Survivor Spotlight: Amanda

Sexual assault survivor Amanda portraitAmanda was at a high-school party when someone she didn’t know arrived and instigated a shouting match with other people. The reason for the argument was unclear, but the situation suddenly turned violent when he grabbed and raped her in front of everyone. After it was over, she says, none of the people who witnessed the assault helped her—not even the friends she came with.

After Amanda’s attack, she began to use her voice to help others find theirs through RAINN’s Speakers Bureau. It’s important to her that she identifies herself as a survivor, and not a victim. To heal, she began journaling and pursuing other creative pursuits that let her express herself, and she also takes part every year in a local 5k walk/run for Sexual Assault Awareness and Prevention Month (SAAPM) at a victims’ services center.

In some dangerous situations, it isn’t always clear what to do. But by being aware of the risks, trusting your instincts and taking action when a friend needs your help, you may be able to help prevent a sexual assault from occurring.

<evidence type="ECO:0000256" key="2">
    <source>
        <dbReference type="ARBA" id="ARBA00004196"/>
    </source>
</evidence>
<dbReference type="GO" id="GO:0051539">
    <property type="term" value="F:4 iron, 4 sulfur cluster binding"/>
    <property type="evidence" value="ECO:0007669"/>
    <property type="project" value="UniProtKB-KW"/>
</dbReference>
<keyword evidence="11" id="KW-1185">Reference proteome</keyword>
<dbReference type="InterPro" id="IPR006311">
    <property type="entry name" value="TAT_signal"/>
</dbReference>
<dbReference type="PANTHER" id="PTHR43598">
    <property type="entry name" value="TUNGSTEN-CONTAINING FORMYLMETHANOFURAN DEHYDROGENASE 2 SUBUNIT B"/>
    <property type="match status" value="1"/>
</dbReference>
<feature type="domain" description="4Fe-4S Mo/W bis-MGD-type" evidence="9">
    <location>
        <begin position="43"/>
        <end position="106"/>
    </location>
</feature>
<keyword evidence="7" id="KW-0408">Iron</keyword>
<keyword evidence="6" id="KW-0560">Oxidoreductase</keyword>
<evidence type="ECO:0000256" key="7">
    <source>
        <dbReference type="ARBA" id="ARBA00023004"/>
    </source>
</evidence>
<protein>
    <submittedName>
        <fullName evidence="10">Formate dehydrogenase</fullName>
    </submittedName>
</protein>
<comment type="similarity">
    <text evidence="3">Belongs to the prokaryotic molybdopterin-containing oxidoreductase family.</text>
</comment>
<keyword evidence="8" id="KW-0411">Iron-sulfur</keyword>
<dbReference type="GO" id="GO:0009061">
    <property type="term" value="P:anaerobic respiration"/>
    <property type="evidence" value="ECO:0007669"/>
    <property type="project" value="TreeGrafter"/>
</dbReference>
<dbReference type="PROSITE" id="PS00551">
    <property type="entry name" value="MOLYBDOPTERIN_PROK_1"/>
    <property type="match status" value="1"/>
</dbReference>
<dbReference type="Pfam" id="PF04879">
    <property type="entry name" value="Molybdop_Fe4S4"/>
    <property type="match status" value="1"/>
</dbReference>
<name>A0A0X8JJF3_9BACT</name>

RAINN's CARE approach offers some ways you can step in to support your friends and loved ones: Create a distraction, Ask directly, Refer to an authority, or Enlist others. Amanda admits that being a bystander in these situations can be overwhelming, but having the knowledge and being able to do something is necessary: “We have a responsibility to look out for others and intervene when possible,” she said. She added that when someone doesn’t intervene to stop violence, “We’re essentially saying that this is okay and allowed to continue. That’s not to say that everybody is responsible for an assault, but that we all can play a role in ending sexual violence.”

If you are unable to prevent someone from getting hurt, there are still things you can do to show support. Knowing how to respond to someone who has survived a trauma like sexual assault can be instrumental in helping that person recover from the experience.

The most important piece of advice that Amanda has to offer as she strives to support and help others dealing with the same situations is, “I want to tell survivors that we are a team, and we are not defined by what happened to us. We are strong, we are brave, and we are survivors.”

Learn more about how to help a friend or loved one after a sexual assault.

Read blog posts written by other RAINN Speakers Bureau members this April, in recognition of SAAPM, at the following sites:
To Write Love On Her Arms
BStigma Free

If you or someone you know has been affected by sexual violence, it’s not your fault. You are not alone. Help is available 24/7 through the National Sexual Assault Hotline: 800-656-HOPE and

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